- If possible, do a visual audit of your contact database every so often
- If something unfortunate does happen, take accountability
Experience First, Always.
You can write all the clever emails, chatbot flows and social posts you want, but none of it matters if the experience isn’t there for the people on the receiving end. Yes, this means paying attention to the small details that we discussed above, but it’s also about personalizing your communication.
Prior to the rise of ABM and conversational marketing, personalization could mean as little as a field merge. However, when was the last time you saw a marketing email with your first name merged in and felt like that email was written specifically for you? Never? Yeah, us too.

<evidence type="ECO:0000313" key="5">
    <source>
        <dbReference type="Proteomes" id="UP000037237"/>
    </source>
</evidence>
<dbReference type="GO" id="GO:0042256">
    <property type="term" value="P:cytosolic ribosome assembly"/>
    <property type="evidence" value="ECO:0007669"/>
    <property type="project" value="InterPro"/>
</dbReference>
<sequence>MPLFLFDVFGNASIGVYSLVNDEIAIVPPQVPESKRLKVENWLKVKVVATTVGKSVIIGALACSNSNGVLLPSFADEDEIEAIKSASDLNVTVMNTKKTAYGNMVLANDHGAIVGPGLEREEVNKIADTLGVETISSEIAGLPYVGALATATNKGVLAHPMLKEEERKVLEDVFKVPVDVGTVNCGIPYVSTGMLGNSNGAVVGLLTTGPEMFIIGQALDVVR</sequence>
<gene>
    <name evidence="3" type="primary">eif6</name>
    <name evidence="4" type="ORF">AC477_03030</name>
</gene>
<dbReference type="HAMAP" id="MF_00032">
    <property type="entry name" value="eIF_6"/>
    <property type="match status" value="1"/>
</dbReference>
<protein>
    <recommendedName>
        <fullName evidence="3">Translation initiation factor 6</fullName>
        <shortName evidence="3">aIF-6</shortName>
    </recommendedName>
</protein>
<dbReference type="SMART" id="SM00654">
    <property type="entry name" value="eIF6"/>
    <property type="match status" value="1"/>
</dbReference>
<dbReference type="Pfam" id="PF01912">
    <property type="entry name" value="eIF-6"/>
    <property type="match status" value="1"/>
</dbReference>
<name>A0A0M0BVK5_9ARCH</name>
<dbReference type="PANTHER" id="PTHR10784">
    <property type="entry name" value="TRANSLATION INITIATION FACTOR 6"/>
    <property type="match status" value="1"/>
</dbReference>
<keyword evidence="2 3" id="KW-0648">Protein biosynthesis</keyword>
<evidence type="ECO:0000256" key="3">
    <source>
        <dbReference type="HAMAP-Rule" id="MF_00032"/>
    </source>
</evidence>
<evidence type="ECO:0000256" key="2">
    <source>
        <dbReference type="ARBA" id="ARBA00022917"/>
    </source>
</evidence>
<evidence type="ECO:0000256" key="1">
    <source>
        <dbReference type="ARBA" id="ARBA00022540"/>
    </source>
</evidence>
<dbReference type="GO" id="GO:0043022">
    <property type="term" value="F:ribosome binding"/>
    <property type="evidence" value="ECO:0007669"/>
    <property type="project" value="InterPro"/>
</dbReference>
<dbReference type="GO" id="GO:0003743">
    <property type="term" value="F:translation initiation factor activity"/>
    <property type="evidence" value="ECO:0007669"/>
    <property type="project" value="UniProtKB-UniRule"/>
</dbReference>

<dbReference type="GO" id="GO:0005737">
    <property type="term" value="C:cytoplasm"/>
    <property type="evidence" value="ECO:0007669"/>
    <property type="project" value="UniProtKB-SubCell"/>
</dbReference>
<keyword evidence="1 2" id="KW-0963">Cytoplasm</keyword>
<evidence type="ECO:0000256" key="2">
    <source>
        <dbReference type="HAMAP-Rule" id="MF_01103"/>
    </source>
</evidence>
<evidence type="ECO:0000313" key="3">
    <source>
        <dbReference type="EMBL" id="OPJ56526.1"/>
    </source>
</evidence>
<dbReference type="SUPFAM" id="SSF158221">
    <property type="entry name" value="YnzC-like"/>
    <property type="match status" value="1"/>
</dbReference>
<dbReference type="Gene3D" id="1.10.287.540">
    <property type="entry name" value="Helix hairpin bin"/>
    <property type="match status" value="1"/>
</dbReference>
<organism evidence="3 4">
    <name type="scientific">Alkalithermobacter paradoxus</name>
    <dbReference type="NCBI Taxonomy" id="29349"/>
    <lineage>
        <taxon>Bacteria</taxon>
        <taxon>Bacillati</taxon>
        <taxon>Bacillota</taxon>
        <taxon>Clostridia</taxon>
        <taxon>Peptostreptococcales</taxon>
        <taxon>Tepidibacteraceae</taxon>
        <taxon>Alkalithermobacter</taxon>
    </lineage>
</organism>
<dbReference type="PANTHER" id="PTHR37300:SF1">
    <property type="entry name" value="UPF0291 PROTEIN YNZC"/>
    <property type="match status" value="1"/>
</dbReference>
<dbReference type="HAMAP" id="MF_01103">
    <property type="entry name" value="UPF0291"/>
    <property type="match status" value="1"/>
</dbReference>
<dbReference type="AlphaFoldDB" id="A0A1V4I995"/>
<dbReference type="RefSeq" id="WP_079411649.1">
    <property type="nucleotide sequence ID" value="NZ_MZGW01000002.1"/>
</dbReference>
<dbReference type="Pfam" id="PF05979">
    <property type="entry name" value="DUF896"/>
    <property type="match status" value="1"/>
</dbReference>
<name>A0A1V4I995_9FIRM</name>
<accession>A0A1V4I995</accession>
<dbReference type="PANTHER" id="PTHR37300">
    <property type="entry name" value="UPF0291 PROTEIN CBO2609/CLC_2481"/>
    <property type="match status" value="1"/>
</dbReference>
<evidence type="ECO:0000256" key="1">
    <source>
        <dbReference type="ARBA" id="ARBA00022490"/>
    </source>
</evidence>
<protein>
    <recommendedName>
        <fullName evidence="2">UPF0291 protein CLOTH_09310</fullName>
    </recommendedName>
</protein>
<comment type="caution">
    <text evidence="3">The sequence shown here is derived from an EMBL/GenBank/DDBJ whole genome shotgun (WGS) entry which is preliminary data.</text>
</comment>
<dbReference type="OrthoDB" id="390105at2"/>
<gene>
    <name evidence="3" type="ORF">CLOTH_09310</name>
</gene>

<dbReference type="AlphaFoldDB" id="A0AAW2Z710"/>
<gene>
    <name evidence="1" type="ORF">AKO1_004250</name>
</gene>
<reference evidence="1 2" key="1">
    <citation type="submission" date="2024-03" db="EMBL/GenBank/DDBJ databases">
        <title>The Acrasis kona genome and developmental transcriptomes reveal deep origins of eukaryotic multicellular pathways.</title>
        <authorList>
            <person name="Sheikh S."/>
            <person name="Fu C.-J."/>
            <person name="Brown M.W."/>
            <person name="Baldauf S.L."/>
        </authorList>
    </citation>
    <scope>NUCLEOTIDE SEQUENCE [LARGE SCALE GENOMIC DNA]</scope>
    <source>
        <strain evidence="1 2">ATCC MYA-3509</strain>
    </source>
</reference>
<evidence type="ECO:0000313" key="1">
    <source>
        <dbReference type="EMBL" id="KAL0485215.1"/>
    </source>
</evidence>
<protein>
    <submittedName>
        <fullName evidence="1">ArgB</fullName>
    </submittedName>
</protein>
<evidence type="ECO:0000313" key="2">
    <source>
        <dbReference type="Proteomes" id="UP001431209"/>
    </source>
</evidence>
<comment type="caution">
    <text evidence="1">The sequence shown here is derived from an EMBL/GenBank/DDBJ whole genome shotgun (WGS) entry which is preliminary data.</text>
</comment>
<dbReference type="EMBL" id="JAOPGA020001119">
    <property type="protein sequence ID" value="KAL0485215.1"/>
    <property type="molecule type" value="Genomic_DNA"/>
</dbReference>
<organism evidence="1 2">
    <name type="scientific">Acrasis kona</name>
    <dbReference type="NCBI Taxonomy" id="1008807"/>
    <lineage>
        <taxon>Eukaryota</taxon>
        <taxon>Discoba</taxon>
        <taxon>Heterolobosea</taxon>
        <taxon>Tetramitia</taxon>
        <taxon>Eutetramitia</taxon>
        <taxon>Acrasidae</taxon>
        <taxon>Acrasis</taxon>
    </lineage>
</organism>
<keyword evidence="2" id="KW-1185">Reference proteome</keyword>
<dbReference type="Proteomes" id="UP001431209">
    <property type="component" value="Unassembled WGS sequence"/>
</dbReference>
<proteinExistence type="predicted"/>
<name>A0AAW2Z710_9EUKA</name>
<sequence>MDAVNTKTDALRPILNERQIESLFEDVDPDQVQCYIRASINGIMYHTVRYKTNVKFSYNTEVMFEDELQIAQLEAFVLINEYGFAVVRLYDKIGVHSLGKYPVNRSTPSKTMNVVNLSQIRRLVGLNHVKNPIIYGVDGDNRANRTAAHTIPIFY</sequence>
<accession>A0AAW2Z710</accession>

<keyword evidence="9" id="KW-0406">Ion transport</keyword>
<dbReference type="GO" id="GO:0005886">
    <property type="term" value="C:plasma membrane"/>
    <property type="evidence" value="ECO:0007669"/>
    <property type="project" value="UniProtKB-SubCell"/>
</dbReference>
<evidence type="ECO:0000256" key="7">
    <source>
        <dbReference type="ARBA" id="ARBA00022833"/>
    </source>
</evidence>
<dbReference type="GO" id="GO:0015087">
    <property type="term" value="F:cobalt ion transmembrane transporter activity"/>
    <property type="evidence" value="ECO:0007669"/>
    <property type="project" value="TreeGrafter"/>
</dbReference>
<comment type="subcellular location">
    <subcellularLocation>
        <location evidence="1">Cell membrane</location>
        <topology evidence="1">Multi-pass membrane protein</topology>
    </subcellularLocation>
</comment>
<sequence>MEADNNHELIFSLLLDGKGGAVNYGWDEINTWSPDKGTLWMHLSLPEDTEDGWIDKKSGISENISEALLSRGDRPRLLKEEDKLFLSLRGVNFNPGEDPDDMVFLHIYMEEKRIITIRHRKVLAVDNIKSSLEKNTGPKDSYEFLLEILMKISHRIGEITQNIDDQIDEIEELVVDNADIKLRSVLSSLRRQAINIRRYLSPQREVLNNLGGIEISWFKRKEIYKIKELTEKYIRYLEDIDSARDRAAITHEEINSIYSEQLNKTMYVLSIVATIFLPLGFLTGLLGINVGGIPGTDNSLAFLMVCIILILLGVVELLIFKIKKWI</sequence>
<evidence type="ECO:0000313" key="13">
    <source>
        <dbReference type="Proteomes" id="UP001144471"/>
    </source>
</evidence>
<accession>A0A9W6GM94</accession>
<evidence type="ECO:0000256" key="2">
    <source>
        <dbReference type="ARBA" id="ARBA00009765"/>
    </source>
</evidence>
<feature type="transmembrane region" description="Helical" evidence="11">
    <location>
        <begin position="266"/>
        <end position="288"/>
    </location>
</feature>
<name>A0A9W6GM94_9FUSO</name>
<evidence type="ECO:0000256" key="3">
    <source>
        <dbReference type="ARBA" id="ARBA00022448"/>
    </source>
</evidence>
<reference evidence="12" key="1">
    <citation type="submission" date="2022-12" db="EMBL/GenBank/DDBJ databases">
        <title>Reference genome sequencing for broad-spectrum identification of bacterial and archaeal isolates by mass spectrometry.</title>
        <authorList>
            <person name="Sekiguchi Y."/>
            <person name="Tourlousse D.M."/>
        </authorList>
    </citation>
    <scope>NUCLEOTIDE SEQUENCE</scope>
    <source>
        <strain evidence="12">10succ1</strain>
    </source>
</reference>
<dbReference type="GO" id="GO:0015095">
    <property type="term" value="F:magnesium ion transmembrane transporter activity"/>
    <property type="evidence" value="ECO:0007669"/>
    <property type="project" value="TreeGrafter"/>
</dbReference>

With companies like Drift, you can tailor the messaging on each of your landing pages to specific visitors based on things like the company they work for, or the exact piece of content that led them to that page. One company that has leveraged this most impressively is Snowflake. They use their chatbot to do everything from offering basic browsing help, to promoting their upcoming events, depending on where you go on their site.
In this context, personalization isn’t about first names, but about relevance of information and convenience for your visitors, prospects, and customers.
- Commit to your conversational marketing—if you’re going to use a chatbot, really spend the time to personalize the messaging and make it work for your customers
- Treat all communication like a handoff, and make it seamless. Don’t ask the same questions over and over again in emails or via your chatbots.